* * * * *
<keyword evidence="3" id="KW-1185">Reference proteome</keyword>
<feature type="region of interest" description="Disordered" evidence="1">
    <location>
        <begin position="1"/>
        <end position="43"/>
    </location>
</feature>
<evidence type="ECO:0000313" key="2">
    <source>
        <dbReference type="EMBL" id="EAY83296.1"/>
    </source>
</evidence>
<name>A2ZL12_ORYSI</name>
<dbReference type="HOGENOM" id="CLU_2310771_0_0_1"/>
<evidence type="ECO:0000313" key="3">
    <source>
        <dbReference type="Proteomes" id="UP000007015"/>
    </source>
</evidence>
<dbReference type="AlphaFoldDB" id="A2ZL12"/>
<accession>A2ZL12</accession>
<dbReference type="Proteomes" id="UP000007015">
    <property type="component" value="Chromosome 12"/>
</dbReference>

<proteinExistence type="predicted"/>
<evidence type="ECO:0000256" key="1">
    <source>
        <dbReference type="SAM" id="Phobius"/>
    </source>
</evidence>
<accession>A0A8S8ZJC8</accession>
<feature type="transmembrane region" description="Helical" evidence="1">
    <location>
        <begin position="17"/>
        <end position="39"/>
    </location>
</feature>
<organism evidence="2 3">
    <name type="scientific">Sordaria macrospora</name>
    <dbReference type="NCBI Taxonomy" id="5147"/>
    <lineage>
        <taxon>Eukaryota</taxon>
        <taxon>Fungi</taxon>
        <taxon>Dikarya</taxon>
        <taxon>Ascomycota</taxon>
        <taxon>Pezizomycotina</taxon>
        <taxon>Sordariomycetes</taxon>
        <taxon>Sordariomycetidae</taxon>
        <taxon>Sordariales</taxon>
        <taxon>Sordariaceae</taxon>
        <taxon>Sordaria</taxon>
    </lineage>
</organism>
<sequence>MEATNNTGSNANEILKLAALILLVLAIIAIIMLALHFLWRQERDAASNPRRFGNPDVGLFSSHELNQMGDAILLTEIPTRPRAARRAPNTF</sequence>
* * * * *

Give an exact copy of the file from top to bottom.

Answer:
<keyword evidence="3" id="KW-1185">Reference proteome</keyword>
<feature type="region of interest" description="Disordered" evidence="1">
    <location>
        <begin position="1"/>
        <end position="43"/>
    </location>
</feature>
<evidence type="ECO:0000313" key="2">
    <source>
        <dbReference type="EMBL" id="EAY83296.1"/>
    </source>
</evidence>
<name>A2ZL12_ORYSI</name>
<dbReference type="HOGENOM" id="CLU_2310771_0_0_1"/>
<evidence type="ECO:0000313" key="3">
    <source>
        <dbReference type="Proteomes" id="UP000007015"/>
    </source>
</evidence>
<dbReference type="AlphaFoldDB" id="A2ZL12"/>
<accession>A2ZL12</accession>
<dbReference type="Proteomes" id="UP000007015">
    <property type="component" value="Chromosome 12"/>
</dbReference>

<proteinExistence type="predicted"/>
<evidence type="ECO:0000256" key="1">
    <source>
        <dbReference type="SAM" id="Phobius"/>
    </source>
</evidence>
<accession>A0A8S8ZJC8</accession>
<feature type="transmembrane region" description="Helical" evidence="1">
    <location>
        <begin position="17"/>
        <end position="39"/>
    </location>
</feature>
<organism evidence="2 3">
    <name type="scientific">Sordaria macrospora</name>
    <dbReference type="NCBI Taxonomy" id="5147"/>
    <lineage>
        <taxon>Eukaryota</taxon>
        <taxon>Fungi</taxon>
        <taxon>Dikarya</taxon>
        <taxon>Ascomycota</taxon>
        <taxon>Pezizomycotina</taxon>
        <taxon>Sordariomycetes</taxon>
        <taxon>Sordariomycetidae</taxon>
        <taxon>Sordariales</taxon>
        <taxon>Sordariaceae</taxon>
        <taxon>Sordaria</taxon>
    </lineage>
</organism>
<sequence>MEATNNTGSNANEILKLAALILLVLAIIAIIMLALHFLWRQERDAASNPRRFGNPDVGLFSSHELNQMGDAILLTEIPTRPRAARRAPNTF</sequence>